Young Racefan says “I’m a newer fan…in my late 20s. Horseracing is entertainment for me. I have no knowledge of present day nor historical problems… Any new person on the track would not take a breakdown well… When I bring my friends… if they lose $, they want to be able to have a good story, or some sort of tangible takeaway like the casinos have…symbiotic entertainment relationships that soften the blow of dollar loss…

“It is HARD to learn how to handicap as a casual race goer…and until I start winning frequently I won’t be an everyday track person… The analytical people in my circle love it though!

“I like the experience, the history, the entertainment. I like the interaction in the paddock. I like the thrill. Now, how do you get people like me to keep coming back? I suggest positioning as an entertainment destination and work on recapture from there...

“PLEASE market to me in a way I can relate to. Keep it fun, quirky and rewarding. Reach out to me through social media, internet, local networking groups who meet monthly. Sponsor an event, then be prepared to CAPTURE.”

Cangamble [responding to Racefan]:: “They are marketing to you and have been for years. But it doesn’t work in a way that will get maximum return… By not marketing it as a competitive form of gambling, racing is losing big-time to other forms of competition… That is why the bottom line is getting its butt kicked by inflation when it comes to growth.”

Young Racefan [responding to Cangamble]: “How are they marketing to me…? I WANT to see it. I WANT to be targeted. I use my web/cell phone every day--but I see no message like radio stations and my fav haunts send to me. It comes about monthly and by showing my phone on premises, I get an incentive of some sort at the door.

“I don’t subscribe to a newspaper--all my content is online. I listen to MP3s, not radio. I have streaming news on my laptop. I attend wine tastings and restaurant openings, sporting and entertainment events…

“…I really don’t want to be labeled as a ’gambler…’ Even the Vegas commercials focus on night life, pretty people, pageantry…‘What Happens in Vegas Stays in Vegas’ is one of the most successful campaigns nationwide and plays off the ambiguity…

“…I want to be where seeing and being seen is part of the ‘scene…’ a sporting event, club, gallery opening, black-tie benefit, etc… I feel I represent the young professional with some discretionary income. What about when I retire--better hook me now or I won’t be there when I’m 65.”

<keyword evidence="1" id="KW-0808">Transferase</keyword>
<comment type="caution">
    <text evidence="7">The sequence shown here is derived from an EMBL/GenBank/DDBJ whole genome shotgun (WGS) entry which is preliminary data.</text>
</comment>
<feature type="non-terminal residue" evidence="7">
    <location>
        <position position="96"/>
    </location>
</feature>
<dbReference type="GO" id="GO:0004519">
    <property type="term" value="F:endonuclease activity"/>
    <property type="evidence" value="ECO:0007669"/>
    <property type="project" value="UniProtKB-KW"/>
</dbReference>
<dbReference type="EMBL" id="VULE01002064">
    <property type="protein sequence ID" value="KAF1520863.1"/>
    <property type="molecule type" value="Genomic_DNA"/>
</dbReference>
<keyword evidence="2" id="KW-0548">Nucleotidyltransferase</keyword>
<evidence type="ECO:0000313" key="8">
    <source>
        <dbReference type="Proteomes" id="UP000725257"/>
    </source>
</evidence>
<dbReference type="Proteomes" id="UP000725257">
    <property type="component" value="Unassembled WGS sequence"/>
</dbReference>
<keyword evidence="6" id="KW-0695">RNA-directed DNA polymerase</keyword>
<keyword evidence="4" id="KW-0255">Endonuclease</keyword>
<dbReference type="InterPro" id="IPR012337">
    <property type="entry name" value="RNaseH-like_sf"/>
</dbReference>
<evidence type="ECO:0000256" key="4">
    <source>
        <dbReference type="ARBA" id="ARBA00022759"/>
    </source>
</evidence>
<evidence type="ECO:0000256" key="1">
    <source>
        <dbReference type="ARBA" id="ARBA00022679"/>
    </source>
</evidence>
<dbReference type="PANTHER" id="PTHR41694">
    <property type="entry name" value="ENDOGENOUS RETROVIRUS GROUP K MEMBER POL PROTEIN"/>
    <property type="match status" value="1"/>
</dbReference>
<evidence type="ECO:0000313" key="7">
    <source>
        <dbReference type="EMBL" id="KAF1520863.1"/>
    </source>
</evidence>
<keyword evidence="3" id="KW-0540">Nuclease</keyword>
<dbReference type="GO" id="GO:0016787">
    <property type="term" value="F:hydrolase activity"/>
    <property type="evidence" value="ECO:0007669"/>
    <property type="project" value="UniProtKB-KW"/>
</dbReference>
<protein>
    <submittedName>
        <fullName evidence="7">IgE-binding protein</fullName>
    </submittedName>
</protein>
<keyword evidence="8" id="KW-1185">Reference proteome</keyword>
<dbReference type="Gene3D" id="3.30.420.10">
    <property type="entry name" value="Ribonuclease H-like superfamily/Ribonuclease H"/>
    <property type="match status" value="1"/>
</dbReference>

Cangamble response:…“Many potential young fans are spending money on poker, sports betting and fantasy football: They know they can win long term, if good enough. We see poker players who made it big online and on TV. We need a carrot…”

Young Racefan response: “I think [those] are easier, less intimidating, more accessible from-your-laptop form of wagering… So who’s teaching the next gen of horse fans to be passionate at any level…?

“Marketing that [racing] is a game of chance is good, it has some appeal. But, really, the EXPERIENCE of actually being on track is what will keep me coming back. What makes the Ky. Derby so great? The experience. On multiple levels.

“I’m writing this to offer insight into the mind of my generation…I hope to be tomorrow’s wealth. I hope to attend as a pastime and not as an indulgence…There may be a new mentality emerging among all generations [based on] the current economy.”

Wendell Corrow says: “Win, lose or break even, a day at the track is an enjoyable experience…What hooks people is when they walk away from a gambling venture with more money in their pocket than when they arrived. Thoroughbred racing’s gambling options are more challenging, requires more intellect, and are far more interesting when the action starts--but who knows this?”

Vaguely Familiar says:… “On any given Saturday here in Maryland you will see a remarkable number of younger people. You may have noticed how active the marketing department here has been lately with great promotions every Saturday. Several racetracks are now getting into social networking sites… In regards to drugs: there isn’t an athletic/sport business out there that’s not trying to overcome the chemists!”

Sero says: I used to go to Saratoga Harness simulcast (clubhouse dining room)… It was enjoyable with your own monitor, a wagering console, plenty of room to spread out your data while having a nice lunch. I tipped well, bet significantly, and had an enjoyable experience. That all changed when the racino came in…I became a second class citizen since they were now subsidized by casino revenue…I wrote a letter on their web-site to which there was no response… I have not gone back since I am an irrelevant part of their equation, as the racino is doing very well without my wagering dollar while the horse fan base takes a step backward.

D. Masters says: “Maybe the powers…controlling racing need to remember that fans are bred, born, raised and cared for in perpetuity, just like the horses, jocks and caretakers--and they still haven’t gotten that right, either…Cut the racing dates, cheap claimers, improve customer service, track all betting with contributions to horse retirement, jockey/backstretch disability contributions, and educate so that more will bet… And get rid of drugs on race day with a national racing regulatory authority and enforcement. Period.”

Sheikh Comeonnow bin Sultan Ofswing says: “When will action begin taking the place of words?”

Written by John Pricci